years old"; "in the year 1920" [syn: year, twelvemonth,
2: a period of time occupying a regular part of a calendar year
that is used for some particular activity; "a school year"
3: the period of time that it takes for a planet (as, e.g.,
Earth or Mars) to make a complete revolution around the sun;
"a Martian year takes 687 of our days"
4: a body of students who graduate together; "the class of '97";
"she was in my year at Hoehandle High" [syn: class, year]
Moby Thesaurus II by Grady Ward, 1.0:
44 Moby Thesaurus words for "year":
abundant year, academic year, annum, bissextile year,
calendar month, calendar year, century, common year, day, decade,
decennary, decennium, defective year, fiscal year, fortnight, hour,
leap year, lunar month, lunar year, lunation, luster, lustrum,
man-hour, microsecond, millennium, millisecond, minute, moment,
month, moon, quarter, quinquennium, regular year, second, semester,
session, sidereal year, solar year, sun, term, trimester,
twelvemonth, week, weekday
Easton's 1897 Bible Dictionary:
Heb. shanah, meaning "repetition" or "revolution" (Gen. 1:14;
5:3). Among the ancient Egyptians the year consisted of twelve
months of thirty days each, with five days added to make it a
complete revolution of the earth round the sun. The Jews
reckoned the year in two ways, (1) according to a sacred
calendar, in which the year began about the time of the vernal
equinox, with the month Abib; and (2) according to a civil
calendar, in which the year began about the time of the autumnal
equinox, with the month Nisan. The month Tisri is now the
beginning of the Jewish year.
Bouvier's Law Dictionary, Revised 6th Ed (1856):
YEAR. The period in which the revolution of the earth round the sun, and the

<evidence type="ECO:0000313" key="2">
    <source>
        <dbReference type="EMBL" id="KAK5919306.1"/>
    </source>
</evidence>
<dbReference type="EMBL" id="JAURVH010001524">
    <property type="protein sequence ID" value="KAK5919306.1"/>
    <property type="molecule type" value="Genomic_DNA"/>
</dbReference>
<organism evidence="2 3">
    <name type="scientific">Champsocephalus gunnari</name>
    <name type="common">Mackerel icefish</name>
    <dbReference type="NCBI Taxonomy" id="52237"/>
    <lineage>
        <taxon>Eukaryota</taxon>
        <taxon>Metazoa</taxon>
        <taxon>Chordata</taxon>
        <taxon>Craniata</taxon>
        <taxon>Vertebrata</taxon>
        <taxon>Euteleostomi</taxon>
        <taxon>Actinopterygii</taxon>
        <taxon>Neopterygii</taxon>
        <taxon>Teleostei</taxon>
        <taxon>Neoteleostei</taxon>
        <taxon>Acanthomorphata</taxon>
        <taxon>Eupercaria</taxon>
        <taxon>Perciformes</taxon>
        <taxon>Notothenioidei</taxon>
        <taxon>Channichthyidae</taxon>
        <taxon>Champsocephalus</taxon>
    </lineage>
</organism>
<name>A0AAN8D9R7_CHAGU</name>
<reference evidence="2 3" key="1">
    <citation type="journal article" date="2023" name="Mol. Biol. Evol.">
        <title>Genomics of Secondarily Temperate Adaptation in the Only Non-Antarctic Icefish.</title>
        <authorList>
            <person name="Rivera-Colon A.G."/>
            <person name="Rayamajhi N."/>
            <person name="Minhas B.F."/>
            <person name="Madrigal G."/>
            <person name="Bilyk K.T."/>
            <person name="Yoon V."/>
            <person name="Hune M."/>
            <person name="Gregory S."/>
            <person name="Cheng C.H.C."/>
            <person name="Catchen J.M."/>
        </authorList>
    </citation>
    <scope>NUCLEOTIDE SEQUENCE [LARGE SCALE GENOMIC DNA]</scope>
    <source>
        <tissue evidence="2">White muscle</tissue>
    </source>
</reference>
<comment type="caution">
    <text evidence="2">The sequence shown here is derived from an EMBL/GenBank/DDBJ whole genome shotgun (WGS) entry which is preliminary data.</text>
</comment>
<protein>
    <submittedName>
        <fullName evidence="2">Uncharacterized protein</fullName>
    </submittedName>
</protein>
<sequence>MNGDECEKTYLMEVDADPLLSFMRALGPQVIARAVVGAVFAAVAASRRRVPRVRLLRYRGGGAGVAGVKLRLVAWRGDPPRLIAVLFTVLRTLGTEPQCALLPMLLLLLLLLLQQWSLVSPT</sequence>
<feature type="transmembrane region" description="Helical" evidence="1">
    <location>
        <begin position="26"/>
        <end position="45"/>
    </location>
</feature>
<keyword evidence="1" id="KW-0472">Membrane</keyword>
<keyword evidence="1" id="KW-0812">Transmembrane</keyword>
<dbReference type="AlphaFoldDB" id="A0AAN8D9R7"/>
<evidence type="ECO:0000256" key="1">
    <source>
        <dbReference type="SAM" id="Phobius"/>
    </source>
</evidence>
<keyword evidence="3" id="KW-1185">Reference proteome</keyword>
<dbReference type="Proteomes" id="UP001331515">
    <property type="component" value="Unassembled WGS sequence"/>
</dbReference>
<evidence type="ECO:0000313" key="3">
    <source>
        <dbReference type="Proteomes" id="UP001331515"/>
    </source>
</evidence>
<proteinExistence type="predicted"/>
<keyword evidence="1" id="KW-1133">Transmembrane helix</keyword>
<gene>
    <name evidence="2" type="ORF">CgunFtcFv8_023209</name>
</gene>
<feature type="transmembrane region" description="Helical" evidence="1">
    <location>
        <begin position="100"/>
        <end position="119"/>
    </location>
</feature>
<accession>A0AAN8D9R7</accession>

accompanying changes in the order of nature, are completed.
2. The civil year differs from the astronomical, the latter being
composed of 365 days, 5 hours, 48 seconds and a fraction, while the former
consists, sometimes of three hundred and sixty-five days, and at others, in
leap years, of three hundred and sixty-six days.
3. The year is divided into half-year which consists, according to Co.
Litt. 135 b, of 182 days; and quarter of a year, which consists of 91 days,
Ibid. and 2 Roll. Ab. 521, 1. 40. It is further divided into twelve months.
4. The civil year commences immediately after twelve o'clock at night
of the thirty-first day of December, that is the first moment of the first
day of January, and ends at midnight of the thirty-first day of December,
twelve mouths thereafter. Vide Com. Dig. Ann.; 2 Bl. Com. by Chitty, 140,
n.; Chitt. Pr. Index tit. Time alteration of the calendar (q.v.) from old to
new style in England, (see Bissextile,) and the colonies of that country in
America, the year in chronological reckoning was supposed to commence with
the first day of January, although the legal year did not commence until
March 25th, the intermediate time being doubly indicated: thus February 15,
1724, and so on. This mode of reckoning was altered by the statute 24 Geo.
II. cap. 23, which gave rise to an act of assembly of Pennsylvania, passed
March 11, 1752; 1 Sm. Laws, 217, conforming thereto, and also to the repeal
of the act of 1710.
5. In New York it is enacted that whenever the term "year" or "years"
is or shall be used in any statute, deed, verbal or written contract, or any
public or private instrument whatever, the year intended shall be taken to
consist of three hundred and sixty-five days; half a year of a hundred and
eighty-two days; and a quarter of a year of ninety-two days; and the day of
a leap year, and the day immediately preceding, if they shall occur in any
period so to be computed, shall be reckoned together as one day. Rev. Stat.
part 1, c. 19, t. 1, Sec. 3.
The Devil's Dictionary (1881-1906):
YEAR, n. A period of three hundred and sixty-five disappointments.